When Corrie was asked what motherhood looked like to her as a woman with no children of her own, she shared her experience as a teacher, and how she becomes a mother figure to many of the children she has the privilege of teaching and the impact good parents have in their lives:
Which children look in my eyes when I ask them a question? Which children have a quiet confidence? Who has a wide vocabulary and can explain their thoughts clearly? Who can stick with a difficult math problem until he/she figures it out? At the beginning of each school year I seek to know the students in my fifth grade class as quickly as possible. I want to know their likes and dislikes, personality traits, gifts, and about their family and life. It’s not difficult to guess the students whose parents spend good quality time with them, the ones who hardly see their parents, or the students who bump back and forth between parents in separate homes. There’s no judgement or blame – just an understanding that circumstances are different for each child, and some students will need more help with homework, some will need a stronger connection with an adult at school, and some will need help staying organized.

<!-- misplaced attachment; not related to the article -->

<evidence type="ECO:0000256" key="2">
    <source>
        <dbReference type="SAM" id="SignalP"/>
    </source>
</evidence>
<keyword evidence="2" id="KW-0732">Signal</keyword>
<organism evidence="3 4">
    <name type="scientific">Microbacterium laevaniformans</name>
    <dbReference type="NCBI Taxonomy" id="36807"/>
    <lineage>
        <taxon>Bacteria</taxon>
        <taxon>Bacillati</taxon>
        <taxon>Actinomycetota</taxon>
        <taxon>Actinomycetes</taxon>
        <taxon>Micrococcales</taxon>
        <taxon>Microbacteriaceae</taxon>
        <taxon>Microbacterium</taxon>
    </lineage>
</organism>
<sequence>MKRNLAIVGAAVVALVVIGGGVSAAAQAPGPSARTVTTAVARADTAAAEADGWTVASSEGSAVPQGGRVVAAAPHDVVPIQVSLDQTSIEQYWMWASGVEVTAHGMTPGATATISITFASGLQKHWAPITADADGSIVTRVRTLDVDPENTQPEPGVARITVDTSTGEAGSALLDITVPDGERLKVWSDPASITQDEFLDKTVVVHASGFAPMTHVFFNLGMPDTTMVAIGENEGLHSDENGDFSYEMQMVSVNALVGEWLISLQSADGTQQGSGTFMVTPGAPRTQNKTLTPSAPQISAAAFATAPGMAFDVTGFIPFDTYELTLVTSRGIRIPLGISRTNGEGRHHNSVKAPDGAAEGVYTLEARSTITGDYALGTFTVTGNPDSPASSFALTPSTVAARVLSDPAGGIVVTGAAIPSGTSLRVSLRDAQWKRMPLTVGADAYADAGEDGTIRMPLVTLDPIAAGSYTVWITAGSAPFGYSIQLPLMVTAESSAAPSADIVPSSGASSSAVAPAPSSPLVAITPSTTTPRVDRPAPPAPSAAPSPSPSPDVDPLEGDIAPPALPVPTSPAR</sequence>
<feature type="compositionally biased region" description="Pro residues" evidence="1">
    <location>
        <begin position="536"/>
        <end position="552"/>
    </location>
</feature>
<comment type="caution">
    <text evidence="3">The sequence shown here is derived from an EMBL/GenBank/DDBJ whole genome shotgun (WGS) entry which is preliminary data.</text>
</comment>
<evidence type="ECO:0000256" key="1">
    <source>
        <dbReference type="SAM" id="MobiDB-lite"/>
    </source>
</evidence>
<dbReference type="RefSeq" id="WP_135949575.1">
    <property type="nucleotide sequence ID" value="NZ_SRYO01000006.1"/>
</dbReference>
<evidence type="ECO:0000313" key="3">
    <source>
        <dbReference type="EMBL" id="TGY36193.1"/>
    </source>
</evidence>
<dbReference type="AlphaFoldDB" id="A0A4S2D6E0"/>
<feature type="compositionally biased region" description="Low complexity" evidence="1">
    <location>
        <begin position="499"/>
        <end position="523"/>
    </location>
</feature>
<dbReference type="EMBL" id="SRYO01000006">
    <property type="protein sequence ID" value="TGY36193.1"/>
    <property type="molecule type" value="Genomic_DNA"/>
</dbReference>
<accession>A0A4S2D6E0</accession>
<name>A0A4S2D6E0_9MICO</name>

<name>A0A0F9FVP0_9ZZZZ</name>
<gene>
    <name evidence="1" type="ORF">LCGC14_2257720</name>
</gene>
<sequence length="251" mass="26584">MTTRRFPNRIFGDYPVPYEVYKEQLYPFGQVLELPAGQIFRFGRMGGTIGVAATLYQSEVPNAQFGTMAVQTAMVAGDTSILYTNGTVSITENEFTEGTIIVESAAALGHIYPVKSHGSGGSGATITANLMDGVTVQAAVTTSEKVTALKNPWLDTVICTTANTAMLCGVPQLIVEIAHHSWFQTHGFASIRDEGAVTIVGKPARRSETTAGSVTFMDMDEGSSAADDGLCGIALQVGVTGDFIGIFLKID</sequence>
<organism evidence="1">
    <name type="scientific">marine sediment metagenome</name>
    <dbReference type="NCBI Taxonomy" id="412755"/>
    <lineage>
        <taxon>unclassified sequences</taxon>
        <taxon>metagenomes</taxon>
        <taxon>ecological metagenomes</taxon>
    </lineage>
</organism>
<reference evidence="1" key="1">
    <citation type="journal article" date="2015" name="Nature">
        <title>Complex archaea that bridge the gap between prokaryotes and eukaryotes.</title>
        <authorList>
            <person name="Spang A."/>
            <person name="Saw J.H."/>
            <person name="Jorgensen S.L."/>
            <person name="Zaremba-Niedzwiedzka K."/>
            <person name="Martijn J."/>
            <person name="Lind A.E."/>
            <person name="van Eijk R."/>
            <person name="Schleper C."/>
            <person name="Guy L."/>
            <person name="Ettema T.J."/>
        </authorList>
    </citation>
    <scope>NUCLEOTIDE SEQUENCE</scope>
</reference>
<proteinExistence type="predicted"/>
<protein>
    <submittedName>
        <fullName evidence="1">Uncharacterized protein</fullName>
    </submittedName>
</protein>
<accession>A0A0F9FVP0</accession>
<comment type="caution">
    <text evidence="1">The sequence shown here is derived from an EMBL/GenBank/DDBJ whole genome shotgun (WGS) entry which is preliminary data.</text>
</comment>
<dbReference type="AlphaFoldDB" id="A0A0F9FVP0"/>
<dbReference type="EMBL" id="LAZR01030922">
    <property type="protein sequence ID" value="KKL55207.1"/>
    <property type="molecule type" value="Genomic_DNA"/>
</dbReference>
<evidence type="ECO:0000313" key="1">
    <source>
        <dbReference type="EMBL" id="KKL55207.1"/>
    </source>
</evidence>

In my experience, the students who have strong bonds and relationships with their parents are generally happier, more resilient, and more confident. Most of them handle peer pressure or teasing by communicating directly or asking for help instead of hiding it and feeling bad. Their emotions are generally more stable, they have more self-control, and follow through on commitments. I’ve seen other factors help children’s stability – morning and evening routines, eating healthier, exercise, less screen time, and financial stability, but those are not the key elements I’ve noticed over 21 years. The key is Love in the home. Encouragement. Care. Time. Talking. It’s having fun together.
Like adults, children who are filled emotionally, can connect with others more easily, are more empathetic, handle stress better, and have a natural confidence. They generally have more friends. They value school for learning and have educational goals and plans. The value of parental care is inestimable. Though they may be at school eight hours a day, your precious child’s whole experience is largely determined by what happens in your home.
-Corrie Clasen, Missouri Big Ocean Women member.
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